9. Implementation Support

The ACSA scheme, run by the RCoA, aims to provide support for departments of anaesthesia to implement the recommendations contained in the GPAS chapters. The scheme provides a set of standards and asks departments of anaesthesia to benchmark themselves against these using a self-assessment form available on the RCoA website. Every standard in ACSA is based on recommendation(s) contained in GPAS. The ACSA standards are reviewed annually and republished approximately four months after GPAS review and republication to ensure that they reflect current GPAS recommendations. ACSA standards include links to the relevant GPAS recommendations so that departments can refer to them while working through their gap analyses.

Departments of anaesthesia can subscribe to the ACSA process on payment of an appropriate fee. Once subscribed, they are provided with a ‘College guide’ (a member of the RCoA working group that oversees the process) or an experienced reviewer to assist them with identifying actions required to meet the standards. Departments must demonstrate adherence to all ‘priority one’ standards listed in the standards document to receive accreditation from the RCoA. This is confirmed during a visit to the department by a group of four ACSA reviewers (two clinical reviewers, a lay reviewer and an administrator), who submit a report back to the ACSA committee.

The ACSA committee has committed to building a ‘good practice library’, which will be used to collect and share documentation such as policies and checklists, as well as case studies of how departments have overcome barriers to implementation of the standards or have implemented the standards in innovative ways.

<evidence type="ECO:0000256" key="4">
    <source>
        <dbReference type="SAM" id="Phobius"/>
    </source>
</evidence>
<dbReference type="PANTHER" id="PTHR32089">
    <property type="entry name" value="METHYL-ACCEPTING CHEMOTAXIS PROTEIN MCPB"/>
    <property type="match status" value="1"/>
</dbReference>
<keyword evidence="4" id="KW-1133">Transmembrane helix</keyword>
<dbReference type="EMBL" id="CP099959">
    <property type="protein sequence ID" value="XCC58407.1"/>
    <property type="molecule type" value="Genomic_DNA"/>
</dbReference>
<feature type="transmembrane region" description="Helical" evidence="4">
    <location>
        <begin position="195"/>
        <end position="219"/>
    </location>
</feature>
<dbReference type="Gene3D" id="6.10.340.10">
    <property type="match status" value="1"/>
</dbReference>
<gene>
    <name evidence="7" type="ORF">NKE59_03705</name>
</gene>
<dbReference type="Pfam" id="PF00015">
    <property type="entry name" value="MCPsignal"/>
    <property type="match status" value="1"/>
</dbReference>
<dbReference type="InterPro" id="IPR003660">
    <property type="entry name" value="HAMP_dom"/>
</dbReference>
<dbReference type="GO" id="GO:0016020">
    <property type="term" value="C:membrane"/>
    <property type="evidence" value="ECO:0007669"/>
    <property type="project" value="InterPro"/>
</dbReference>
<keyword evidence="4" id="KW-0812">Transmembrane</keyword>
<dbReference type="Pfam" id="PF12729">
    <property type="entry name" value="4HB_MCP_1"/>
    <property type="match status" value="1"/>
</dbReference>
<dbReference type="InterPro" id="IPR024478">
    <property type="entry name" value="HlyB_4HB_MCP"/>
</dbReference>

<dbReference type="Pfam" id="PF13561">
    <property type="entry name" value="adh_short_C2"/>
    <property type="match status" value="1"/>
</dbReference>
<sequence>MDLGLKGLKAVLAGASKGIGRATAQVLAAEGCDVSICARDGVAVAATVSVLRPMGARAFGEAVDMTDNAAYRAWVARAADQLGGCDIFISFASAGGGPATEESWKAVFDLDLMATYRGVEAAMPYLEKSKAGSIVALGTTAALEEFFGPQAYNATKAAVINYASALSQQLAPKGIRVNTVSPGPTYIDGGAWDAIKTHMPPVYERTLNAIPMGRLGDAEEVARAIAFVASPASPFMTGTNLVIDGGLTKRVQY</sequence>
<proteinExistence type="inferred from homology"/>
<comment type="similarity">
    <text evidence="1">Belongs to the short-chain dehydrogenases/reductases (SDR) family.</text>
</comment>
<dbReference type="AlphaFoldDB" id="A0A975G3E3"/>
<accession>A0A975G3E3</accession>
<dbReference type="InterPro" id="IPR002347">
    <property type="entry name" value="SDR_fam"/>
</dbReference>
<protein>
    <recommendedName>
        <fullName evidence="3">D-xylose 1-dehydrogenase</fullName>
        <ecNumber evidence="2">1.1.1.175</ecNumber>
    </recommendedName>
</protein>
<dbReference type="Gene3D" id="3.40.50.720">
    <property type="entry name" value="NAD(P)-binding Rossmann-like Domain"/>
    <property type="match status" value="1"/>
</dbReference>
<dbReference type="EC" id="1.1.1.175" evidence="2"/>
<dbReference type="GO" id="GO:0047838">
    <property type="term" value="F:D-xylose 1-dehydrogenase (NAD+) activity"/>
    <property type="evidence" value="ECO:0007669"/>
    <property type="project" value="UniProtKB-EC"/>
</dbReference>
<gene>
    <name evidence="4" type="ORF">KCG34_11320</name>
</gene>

One of the outcomes of the ACSA process is to test the standards (and by doing so to test the GPAS recommendations) to ensure that they can be implemented by departments of anaesthesia and to consider any difficulties that may result from implementation. The ACSA committee has committed to measuring and reporting feedback of this type from departments engaging in the scheme back to the CDGs updating the guidance via the GPAS technical team.

Areas for future development

Research into best practice day surgery should be encouraged.

The following areas are suggested for future research and development:

  • procedures not currently undertaken as day surgery, including urgent/emergency surgery that could move into the day surgery arena
  • whether a specific ring-fenced day surgery preoperative assessment service leads to fewer avoidable cancellations on the day of surgery
  • whether patients are established on effective CPAP for severe obstructive sleep apnoea safe to undergo more complex day surgery operations
  • how much the use of opioids can be reduced in day surgery.


Clinical lead – staff grade, associate specialist and specialty doctors undertaking lead roles should be autonomously practising doctors who have competence, experience and communication skills in the specialist area equivalent to consultant colleagues. They should usually have experience in teaching and education relevant to the role and they should participate in quality improvement and continuing professional development activities. Individuals should be fully supported by their clinical director and be provided with adequate time and resources to allow them to effectively undertake the lead role.

Immediately – unless otherwise defined, ‘immediately’ means within five minutes.